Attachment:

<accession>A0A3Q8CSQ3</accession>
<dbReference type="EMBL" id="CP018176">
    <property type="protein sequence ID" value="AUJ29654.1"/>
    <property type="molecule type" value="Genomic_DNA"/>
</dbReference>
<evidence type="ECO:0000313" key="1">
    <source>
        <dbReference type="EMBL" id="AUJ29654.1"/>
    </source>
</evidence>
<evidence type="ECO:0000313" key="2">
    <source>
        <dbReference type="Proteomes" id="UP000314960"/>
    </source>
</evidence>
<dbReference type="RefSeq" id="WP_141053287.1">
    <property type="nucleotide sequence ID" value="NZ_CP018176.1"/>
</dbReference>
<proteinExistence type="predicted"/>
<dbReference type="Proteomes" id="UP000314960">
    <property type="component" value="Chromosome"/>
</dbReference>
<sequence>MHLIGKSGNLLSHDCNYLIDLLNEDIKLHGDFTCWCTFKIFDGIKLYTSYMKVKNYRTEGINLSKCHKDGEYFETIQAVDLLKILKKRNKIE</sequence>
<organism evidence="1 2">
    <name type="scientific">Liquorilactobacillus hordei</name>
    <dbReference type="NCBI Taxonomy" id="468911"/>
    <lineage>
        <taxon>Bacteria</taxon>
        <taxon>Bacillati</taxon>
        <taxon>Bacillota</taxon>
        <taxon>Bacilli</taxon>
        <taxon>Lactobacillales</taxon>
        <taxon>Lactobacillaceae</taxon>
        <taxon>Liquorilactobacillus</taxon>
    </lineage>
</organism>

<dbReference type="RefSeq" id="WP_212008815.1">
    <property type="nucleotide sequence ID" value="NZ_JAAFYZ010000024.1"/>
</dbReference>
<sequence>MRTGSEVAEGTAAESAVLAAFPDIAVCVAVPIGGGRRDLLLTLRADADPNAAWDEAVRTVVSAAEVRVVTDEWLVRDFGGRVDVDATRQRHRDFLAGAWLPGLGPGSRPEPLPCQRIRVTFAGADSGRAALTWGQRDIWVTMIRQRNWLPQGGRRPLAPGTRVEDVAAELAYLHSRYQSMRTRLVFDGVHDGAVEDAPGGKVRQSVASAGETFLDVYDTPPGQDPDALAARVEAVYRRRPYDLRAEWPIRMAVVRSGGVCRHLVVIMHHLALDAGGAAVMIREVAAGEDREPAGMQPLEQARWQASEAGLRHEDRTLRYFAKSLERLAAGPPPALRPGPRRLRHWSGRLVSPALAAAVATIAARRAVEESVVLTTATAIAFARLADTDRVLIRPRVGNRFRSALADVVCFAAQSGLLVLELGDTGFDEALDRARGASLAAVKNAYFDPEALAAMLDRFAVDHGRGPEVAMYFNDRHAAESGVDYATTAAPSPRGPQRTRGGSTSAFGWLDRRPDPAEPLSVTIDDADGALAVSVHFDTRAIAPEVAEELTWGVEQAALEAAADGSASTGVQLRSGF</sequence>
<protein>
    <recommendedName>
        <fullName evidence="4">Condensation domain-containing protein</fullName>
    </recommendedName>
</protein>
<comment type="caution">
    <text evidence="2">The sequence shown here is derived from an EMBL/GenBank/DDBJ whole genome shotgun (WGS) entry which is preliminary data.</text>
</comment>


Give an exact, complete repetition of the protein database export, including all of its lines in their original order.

<accession>A0A3Q8CSQ3</accession>
<dbReference type="EMBL" id="CP018176">
    <property type="protein sequence ID" value="AUJ29654.1"/>
    <property type="molecule type" value="Genomic_DNA"/>
</dbReference>
<evidence type="ECO:0000313" key="1">
    <source>
        <dbReference type="EMBL" id="AUJ29654.1"/>
    </source>
</evidence>
<evidence type="ECO:0000313" key="2">
    <source>
        <dbReference type="Proteomes" id="UP000314960"/>
    </source>
</evidence>
<dbReference type="RefSeq" id="WP_141053287.1">
    <property type="nucleotide sequence ID" value="NZ_CP018176.1"/>
</dbReference>
<proteinExistence type="predicted"/>
<dbReference type="Proteomes" id="UP000314960">
    <property type="component" value="Chromosome"/>
</dbReference>
<sequence>MHLIGKSGNLLSHDCNYLIDLLNEDIKLHGDFTCWCTFKIFDGIKLYTSYMKVKNYRTEGINLSKCHKDGEYFETIQAVDLLKILKKRNKIE</sequence>
<organism evidence="1 2">
    <name type="scientific">Liquorilactobacillus hordei</name>
    <dbReference type="NCBI Taxonomy" id="468911"/>
    <lineage>
        <taxon>Bacteria</taxon>
        <taxon>Bacillati</taxon>
        <taxon>Bacillota</taxon>
        <taxon>Bacilli</taxon>
        <taxon>Lactobacillales</taxon>
        <taxon>Lactobacillaceae</taxon>
        <taxon>Liquorilactobacillus</taxon>
    </lineage>
</organism>

<dbReference type="RefSeq" id="WP_212008815.1">
    <property type="nucleotide sequence ID" value="NZ_JAAFYZ010000024.1"/>
</dbReference>
<sequence>MRTGSEVAEGTAAESAVLAAFPDIAVCVAVPIGGGRRDLLLTLRADADPNAAWDEAVRTVVSAAEVRVVTDEWLVRDFGGRVDVDATRQRHRDFLAGAWLPGLGPGSRPEPLPCQRIRVTFAGADSGRAALTWGQRDIWVTMIRQRNWLPQGGRRPLAPGTRVEDVAAELAYLHSRYQSMRTRLVFDGVHDGAVEDAPGGKVRQSVASAGETFLDVYDTPPGQDPDALAARVEAVYRRRPYDLRAEWPIRMAVVRSGGVCRHLVVIMHHLALDAGGAAVMIREVAAGEDREPAGMQPLEQARWQASEAGLRHEDRTLRYFAKSLERLAAGPPPALRPGPRRLRHWSGRLVSPALAAAVATIAARRAVEESVVLTTATAIAFARLADTDRVLIRPRVGNRFRSALADVVCFAAQSGLLVLELGDTGFDEALDRARGASLAAVKNAYFDPEALAAMLDRFAVDHGRGPEVAMYFNDRHAAESGVDYATTAAPSPRGPQRTRGGSTSAFGWLDRRPDPAEPLSVTIDDADGALAVSVHFDTRAIAPEVAEELTWGVEQAALEAAADGSASTGVQLRSGF</sequence>
<protein>
    <recommendedName>
        <fullName evidence="4">Condensation domain-containing protein</fullName>
    </recommendedName>
</protein>
<comment type="caution">
    <text evidence="2">The sequence shown here is derived from an EMBL/GenBank/DDBJ whole genome shotgun (WGS) entry which is preliminary data.</text>
</comment>